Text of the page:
Amy S. West leads a somewhat eclectic life.

The former teacher can be found on any given day roaming her property in West Feliciana Parish tending bees or rehabilitating animals that have found their way to her through one source or another, or she can be found watering the microgreens she grows in her 80-foot nursery built by her son, Ian.

The nursery is called the Westdome Nursery after the dome-shaped home she shares with her husband, Howard, where they cultivate and grow their own microgreens and herbs.

Most microgreens begin as very tiny seeds and are cultivated using coco mats (made from coconut husks) on hydro-tables and in seedling trays with soil, then eaten when they’re just a few inches tall.

“They’re packed with phytonutrients and considered a superfood, rich in antioxidants and other nutrients that are really good for you,” West explains.

According to the Journal of the American Society for Horticultural Science, young lettuce seedlings harvested seven days after germination contain the highest antioxidant capacity, as well as the highest concentrations of health-promoting phenolic compounds, compared with their more mature counterparts. Depending on the type of microgreen, other studies tout large amounts of vitamins C, E and K and beta carotene.

Some of the greens the Wests grow are amaranth, arugula, chard, dark opal and lime basil, broccoli, garnet mustard, kohlrabi, pac choi, rambo radish, snow pea shoots and upland cress. They also make mixes of microgreens, both mild and savory.

In addition to the microgreens, the couple grows and sells herbs such as aloe vera, bay, lemon balm and lemon verbana, peppermint, rosemary, fennel, pineapple sage, chocolate mint, oregano, garlic chives, thyme and parsley.

“We tried many types of hydromats and materials to raise our crops, but I wanted something that would not only produce a good crop but that had no dyes and was biodegradable,” West said. “Raising microgreens in a greenhouse is just like farming out in the fields. We still have to deal with insects, heat, cold and critters, but we raise all our crops without insecticides or pesticides. That is really important to me, raising the healthiest crop possible.”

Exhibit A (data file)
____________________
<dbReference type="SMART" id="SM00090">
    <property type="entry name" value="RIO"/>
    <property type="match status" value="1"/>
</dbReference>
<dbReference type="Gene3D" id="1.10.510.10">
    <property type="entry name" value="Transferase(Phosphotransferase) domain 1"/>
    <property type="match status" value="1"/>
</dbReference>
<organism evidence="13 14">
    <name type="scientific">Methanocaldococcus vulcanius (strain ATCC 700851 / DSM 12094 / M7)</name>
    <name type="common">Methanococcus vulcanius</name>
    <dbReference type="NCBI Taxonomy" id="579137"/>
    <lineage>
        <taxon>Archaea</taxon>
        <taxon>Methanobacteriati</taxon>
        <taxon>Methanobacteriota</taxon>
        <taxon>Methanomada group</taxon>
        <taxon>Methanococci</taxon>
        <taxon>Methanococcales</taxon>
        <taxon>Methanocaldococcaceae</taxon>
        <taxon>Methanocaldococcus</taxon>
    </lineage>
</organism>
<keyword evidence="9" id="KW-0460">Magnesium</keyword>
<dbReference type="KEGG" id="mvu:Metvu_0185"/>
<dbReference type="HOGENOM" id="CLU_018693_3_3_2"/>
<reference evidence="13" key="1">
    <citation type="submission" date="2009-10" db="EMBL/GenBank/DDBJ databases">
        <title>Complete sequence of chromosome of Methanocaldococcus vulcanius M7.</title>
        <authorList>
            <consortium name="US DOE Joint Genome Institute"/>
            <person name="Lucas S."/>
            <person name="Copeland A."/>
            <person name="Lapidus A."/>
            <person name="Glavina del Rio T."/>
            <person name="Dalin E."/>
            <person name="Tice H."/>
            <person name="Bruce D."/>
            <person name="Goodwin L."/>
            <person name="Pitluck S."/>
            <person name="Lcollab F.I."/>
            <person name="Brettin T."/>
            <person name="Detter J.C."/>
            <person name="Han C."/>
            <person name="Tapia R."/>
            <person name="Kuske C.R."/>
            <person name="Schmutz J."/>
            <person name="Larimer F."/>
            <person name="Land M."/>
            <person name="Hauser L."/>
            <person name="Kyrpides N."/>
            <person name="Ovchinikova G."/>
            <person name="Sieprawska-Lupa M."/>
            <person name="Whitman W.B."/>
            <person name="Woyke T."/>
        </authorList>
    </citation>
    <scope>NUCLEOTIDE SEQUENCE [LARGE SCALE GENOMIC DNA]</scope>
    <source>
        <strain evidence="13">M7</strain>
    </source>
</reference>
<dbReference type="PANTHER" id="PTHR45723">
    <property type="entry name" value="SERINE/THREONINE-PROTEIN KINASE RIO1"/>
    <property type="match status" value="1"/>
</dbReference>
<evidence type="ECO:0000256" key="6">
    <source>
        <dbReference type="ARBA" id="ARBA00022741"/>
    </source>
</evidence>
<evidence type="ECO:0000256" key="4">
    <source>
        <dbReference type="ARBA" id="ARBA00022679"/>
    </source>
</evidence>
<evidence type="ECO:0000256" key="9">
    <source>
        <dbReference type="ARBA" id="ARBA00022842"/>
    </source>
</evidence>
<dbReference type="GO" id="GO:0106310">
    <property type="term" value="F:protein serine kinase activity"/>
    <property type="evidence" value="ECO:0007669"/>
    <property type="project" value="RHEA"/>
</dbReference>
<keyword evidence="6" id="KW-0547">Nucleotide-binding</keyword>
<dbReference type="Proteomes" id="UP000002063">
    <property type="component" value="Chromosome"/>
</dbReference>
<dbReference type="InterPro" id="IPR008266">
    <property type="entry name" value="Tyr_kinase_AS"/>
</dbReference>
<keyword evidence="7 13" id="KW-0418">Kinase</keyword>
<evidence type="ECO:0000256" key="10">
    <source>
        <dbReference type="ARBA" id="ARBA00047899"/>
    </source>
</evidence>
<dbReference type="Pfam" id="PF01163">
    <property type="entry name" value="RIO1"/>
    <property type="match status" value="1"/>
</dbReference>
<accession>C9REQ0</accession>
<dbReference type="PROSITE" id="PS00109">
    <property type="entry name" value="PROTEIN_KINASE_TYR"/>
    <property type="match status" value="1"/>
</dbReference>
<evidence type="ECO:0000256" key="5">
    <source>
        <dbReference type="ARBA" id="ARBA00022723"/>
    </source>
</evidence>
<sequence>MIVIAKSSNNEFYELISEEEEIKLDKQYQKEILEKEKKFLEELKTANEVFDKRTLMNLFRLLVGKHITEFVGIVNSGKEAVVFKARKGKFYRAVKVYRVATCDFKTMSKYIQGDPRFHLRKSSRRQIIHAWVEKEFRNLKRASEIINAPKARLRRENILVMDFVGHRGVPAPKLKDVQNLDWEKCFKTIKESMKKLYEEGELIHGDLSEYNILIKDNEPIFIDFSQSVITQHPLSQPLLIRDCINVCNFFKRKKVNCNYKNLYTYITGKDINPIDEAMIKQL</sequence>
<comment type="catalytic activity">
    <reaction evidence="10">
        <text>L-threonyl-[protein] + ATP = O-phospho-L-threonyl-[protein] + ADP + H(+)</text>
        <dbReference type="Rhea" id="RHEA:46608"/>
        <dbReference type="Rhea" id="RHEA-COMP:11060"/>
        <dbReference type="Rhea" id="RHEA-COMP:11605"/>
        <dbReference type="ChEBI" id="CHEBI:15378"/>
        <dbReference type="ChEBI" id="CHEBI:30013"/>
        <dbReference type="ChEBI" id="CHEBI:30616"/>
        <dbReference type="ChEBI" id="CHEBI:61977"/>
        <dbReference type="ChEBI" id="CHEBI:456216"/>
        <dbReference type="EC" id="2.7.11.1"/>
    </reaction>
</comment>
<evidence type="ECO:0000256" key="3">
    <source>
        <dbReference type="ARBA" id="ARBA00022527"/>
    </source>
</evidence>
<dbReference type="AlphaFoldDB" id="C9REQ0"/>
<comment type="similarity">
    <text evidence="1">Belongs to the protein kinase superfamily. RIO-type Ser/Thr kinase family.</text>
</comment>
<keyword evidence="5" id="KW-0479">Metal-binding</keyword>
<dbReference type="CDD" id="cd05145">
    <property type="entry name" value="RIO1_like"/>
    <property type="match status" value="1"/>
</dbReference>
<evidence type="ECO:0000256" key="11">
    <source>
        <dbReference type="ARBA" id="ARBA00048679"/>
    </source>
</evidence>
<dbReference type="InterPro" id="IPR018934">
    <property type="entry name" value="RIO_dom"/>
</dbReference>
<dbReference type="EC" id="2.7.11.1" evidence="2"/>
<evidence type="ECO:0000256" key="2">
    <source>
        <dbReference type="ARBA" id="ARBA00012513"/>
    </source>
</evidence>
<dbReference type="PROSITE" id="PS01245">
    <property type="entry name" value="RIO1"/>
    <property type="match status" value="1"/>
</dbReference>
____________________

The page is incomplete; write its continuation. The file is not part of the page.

After watering and nurturing the greens, West and her staff cut them from the trays and hydro-tables, then wash, dry and cool them.

Once they’re cooled, they’re packaged in small or large containers and sold by the pound.

West sells to local restaurants, such as The Magnolia Cafe and Birdman Coffee in St. Francisville, as well as to patrons of the Baton Rouge Main Street and St. Francisville farmers markets.

Another vendor at the St. Francisville market suggested West would do well selling her greens to Indie Plate, an online grocery store that delivers to customers’ front doors the next day.

West said microgreens can be enjoyed raw, on salads, or in omelettes, sandwiches or smoothies.

Outside the greenhouse, the Wests tend to their nine Russian honey beehives and oversee the care of seven others.

West will teach a four-week beginner’s beekeeping class for up to 10 adults starting Oct. 26 at the Westdome property, 10818 Wakefield Drive South, St. Francisville. This is the same class West taught for the Osher Lifelong Learning Institute last year.

The class will explore how bees forage for food, communicate with each other, delegate duties to run their colony with efficiency, and how to extract honey. Participants will wear bee gear and visit an active hive.

To register for the class, email thewestdome@gmail.com or call (225) 635-3098 or (225) 245-2832.

Visit indieplate.com to order herbs and microgreens from the Westdome Nursery or visit the St. Francisville Farmers Market from 9 a.m. to 1 p.m. on Thursdays.